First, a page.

- WHERE TO STAY
- ATTRACTIONS + TICKETS
- PUBLIC TRANSPORT
- CRUISE PORTS
Bloomsbury is a great area to stay to enjoy London's culture and nightlife.
A very central district of London, Bloomsbury is within an easy walking distance of Covent Garden, Piccadilly, Oxford Street and Leicester Square as well as many of London's West End Theatres.
The area is dominated by three big institutions, the British Museum, Great Ormond Street Children's Hospital and the University of London. But it is for Bloomsbury's central location and proximity to the West End Theatres and nightlife that most visitors come.
There is a range of rooms types and prices available in Bloomsbury. You will find that Bloomsbury is slightly more expensive than equivalent hotels slightly further out from central London. You can expect to pay a minimum of £100 per night for the cheapest mid-range hotel in Bloomsbury and luxury hotels will be significantly higher.
The extra you could be paying is for the excellent location in central London which offers that mix of attractions on or very near your doorstep and all the entertainment you could wish for from the nearby theatre district.
The north of the district around Tavistock Square and the Holiday Inn is village like with small community shops and launderettes. The University and student halls set the tone for this area.
Tavistock Square is just one of the many beautiful small parks in the area, for which Bloomsbury is noted. These parks are attractively set out with plenty of seats, tame squirrels and birds, there is even a cafe at Russell Square. Most of the budget accommodation is located in this area. If you have kids, Coram's Fields is the largest park by far, with some facilities to keep your children entertained.
Around Russell Square, the British Museum and Holborn there is more of a buzz. You will find most of the large hotels and commercial activity here. Hotels tend to gravitate towards large, global chains, with the small independents either offering basic cheap accommodation or at the boutique and stylish end of the scale.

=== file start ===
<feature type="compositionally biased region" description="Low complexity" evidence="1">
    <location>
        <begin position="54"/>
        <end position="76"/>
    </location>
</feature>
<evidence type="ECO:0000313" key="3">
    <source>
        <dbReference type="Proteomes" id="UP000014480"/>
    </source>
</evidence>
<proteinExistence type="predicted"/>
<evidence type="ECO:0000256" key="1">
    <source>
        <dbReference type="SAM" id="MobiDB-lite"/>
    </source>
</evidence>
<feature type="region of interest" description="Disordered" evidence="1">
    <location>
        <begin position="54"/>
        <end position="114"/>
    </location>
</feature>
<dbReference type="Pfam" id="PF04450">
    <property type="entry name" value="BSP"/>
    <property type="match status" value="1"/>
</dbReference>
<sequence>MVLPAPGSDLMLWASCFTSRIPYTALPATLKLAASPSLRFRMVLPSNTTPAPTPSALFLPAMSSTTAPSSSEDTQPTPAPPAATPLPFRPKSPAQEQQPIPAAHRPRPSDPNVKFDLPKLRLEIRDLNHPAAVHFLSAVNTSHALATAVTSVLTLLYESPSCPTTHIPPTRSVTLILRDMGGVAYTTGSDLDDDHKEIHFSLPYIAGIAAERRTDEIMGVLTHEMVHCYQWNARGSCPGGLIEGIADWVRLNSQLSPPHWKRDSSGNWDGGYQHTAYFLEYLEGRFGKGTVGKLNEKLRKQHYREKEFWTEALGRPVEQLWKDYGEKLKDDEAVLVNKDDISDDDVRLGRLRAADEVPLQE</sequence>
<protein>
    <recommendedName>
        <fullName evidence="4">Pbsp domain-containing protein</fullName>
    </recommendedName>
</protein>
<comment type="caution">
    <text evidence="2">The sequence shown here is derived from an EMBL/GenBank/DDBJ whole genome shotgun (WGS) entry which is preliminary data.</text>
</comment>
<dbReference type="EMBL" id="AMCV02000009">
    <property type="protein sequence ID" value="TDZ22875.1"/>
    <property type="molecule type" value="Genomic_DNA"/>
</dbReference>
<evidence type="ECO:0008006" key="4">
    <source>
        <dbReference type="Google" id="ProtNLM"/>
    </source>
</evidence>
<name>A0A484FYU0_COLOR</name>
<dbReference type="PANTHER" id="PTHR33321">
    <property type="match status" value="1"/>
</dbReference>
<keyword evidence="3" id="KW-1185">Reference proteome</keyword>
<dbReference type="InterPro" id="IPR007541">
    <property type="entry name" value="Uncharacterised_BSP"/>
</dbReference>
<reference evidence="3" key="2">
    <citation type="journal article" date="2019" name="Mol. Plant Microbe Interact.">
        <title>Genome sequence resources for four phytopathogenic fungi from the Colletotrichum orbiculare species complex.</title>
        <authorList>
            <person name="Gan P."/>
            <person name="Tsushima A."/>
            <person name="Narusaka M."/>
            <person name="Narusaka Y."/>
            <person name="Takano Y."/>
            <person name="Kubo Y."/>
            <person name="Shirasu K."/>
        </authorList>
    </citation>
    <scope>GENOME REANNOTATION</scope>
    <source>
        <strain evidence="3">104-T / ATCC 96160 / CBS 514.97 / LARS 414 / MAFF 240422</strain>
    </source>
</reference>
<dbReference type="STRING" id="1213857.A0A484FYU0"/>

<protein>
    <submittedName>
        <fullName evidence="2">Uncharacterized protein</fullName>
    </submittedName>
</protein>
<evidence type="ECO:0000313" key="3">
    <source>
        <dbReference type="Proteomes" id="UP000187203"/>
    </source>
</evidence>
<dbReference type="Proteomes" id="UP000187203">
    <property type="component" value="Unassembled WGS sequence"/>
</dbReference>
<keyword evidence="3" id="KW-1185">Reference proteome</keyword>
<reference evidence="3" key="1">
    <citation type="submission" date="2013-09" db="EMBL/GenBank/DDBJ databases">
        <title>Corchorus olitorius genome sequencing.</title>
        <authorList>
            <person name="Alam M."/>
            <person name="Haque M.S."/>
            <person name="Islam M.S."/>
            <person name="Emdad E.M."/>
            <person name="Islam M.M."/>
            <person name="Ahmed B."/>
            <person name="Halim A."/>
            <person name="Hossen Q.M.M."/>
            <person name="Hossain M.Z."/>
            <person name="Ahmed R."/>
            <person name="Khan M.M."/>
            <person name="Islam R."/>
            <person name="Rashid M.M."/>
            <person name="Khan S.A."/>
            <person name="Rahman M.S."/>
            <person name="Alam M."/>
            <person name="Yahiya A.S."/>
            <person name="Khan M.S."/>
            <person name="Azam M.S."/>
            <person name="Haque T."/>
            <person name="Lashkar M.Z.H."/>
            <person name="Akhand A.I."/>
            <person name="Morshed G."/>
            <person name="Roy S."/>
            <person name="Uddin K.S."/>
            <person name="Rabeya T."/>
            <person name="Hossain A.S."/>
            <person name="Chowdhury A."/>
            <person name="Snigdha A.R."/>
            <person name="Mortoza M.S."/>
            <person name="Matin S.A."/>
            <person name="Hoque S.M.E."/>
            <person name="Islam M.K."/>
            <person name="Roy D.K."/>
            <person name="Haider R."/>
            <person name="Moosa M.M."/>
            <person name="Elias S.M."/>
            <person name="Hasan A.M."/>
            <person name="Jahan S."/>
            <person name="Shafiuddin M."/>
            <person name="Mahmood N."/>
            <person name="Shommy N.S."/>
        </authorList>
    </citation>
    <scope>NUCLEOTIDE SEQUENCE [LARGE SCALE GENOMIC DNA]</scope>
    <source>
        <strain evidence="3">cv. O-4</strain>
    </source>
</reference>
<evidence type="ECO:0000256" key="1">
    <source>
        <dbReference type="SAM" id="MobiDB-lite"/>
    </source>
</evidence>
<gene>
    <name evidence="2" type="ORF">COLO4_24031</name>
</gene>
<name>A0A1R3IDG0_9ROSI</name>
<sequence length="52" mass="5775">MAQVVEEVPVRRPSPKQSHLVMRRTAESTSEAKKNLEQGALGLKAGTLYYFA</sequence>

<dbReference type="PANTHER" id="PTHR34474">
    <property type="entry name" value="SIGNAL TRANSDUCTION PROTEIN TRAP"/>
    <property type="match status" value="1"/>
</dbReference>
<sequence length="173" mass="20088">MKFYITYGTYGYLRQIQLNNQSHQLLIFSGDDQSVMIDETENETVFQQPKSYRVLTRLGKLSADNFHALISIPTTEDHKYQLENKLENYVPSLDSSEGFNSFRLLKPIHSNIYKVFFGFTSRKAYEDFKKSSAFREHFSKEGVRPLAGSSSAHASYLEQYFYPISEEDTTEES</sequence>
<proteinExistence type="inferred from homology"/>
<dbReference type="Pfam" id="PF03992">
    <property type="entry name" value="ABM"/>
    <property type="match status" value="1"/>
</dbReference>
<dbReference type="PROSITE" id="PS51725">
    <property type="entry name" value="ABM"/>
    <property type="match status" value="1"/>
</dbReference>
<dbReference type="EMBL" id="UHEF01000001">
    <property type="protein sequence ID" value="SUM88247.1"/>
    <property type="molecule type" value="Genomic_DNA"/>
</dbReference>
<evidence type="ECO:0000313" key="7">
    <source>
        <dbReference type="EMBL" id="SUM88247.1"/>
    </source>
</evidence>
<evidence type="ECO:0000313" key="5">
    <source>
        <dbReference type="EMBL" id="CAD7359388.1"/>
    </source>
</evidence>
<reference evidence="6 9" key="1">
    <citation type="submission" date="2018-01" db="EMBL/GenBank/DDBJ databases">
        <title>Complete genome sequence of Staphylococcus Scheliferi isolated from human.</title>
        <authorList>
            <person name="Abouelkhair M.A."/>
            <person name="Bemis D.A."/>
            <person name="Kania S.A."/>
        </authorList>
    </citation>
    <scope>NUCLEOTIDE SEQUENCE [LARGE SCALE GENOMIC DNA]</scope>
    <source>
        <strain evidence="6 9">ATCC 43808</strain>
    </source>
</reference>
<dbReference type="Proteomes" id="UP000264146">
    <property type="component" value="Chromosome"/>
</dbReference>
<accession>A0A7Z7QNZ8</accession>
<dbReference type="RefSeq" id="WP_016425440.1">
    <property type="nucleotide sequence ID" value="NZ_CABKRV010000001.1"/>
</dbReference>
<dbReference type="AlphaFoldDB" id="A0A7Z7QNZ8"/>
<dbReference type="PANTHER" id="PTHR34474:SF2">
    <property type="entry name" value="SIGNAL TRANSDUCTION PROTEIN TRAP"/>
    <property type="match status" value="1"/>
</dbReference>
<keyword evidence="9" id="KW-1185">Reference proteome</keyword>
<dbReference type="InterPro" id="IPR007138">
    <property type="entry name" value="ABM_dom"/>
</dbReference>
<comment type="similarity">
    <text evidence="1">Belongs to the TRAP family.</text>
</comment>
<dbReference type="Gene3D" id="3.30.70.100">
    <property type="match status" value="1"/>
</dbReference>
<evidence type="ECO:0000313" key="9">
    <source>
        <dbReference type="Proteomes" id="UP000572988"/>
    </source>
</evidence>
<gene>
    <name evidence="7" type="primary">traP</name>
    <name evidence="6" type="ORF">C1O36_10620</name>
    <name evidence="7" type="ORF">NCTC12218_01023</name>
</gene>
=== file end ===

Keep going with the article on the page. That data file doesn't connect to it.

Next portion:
There are several small Tesco and Sainsburys mini-supermarkets spread throughout the southern part of Bloomsbury, lots of collector shops and just about every cuisine in the world is represented at all budget levels.
Off the Charing Cross Road is Denmark Street, the centre of the London music scene. Elton John, the Rolling Stones, Paul Simon, David Bowie were all here. Today it is still geared around the music industry with musical instrument shops and publishers. There are a couple of notice boards with bands looking for vocalists, drummers etc.
Bloomsbury is famous as London's literary district. Charing Cross Road, that leads south down to Trafalgar Square is the axis of the bookshops. It is perhaps best known for the Bloomsbury Group, a group of writers, artists and intellectuals that lived in the district of Bloomsbury in the years between the two world wars. Virginia Woolf, being the most famous member.
Russell Square is one of the main hubs of the Bloomsbury area. North of Russell Square, the district is dominated by the University and becomes much quieter, almost village-like in places. This is in contrast to the south of Russell Square. Russell Square is a traffic island big enough for a small park, one of many similar, though smaller squares you will find around the Bloomsbury area.
On the eastern side of the square are the Underground Station and Southampton Row along which you will find many of the large 4-star hotels in the district. This area is particularly vibrant in the evenings with bars, pubs and restaurants, tourists as well as locals.
On the western side of the square is the British Museum, the biggest tourist attraction in the district. Having a free entry and late evening opening times means that people staying in the area can visit this vast museum in bite-size chunks.
In the evening, many people staying in Bloomsbury stroll down to the south of the district towards Covent Garden, Leicester Square and Chinatown. London's China Town is the largest in Europe, full of restaurants and has an amazing atmosphere throughout the day but especially when lit at night.
Originally Covent Garden was London's main vegetable and flower market. The wholesale market moved outside the centre long ago and has been replaced with Covent Garden Piazza, full of restaurants and surrounded by theatres and the opera house. It's the kind of place most cities have, a place where visitors gravitate to for a meal, to be entertained and to people watch over a drink. Street performers are out in force and for its genre, it's very well executed.
Leicester Square, to the west of Covent Garden, has a more vibrant, younger feel and is where a lot of the film premieres take place. Many of the discount theatre ticket booths are here too. Off the north side of Leicester Square is China Town. Throughout this area, you will find a West End theatre around nearly every corner.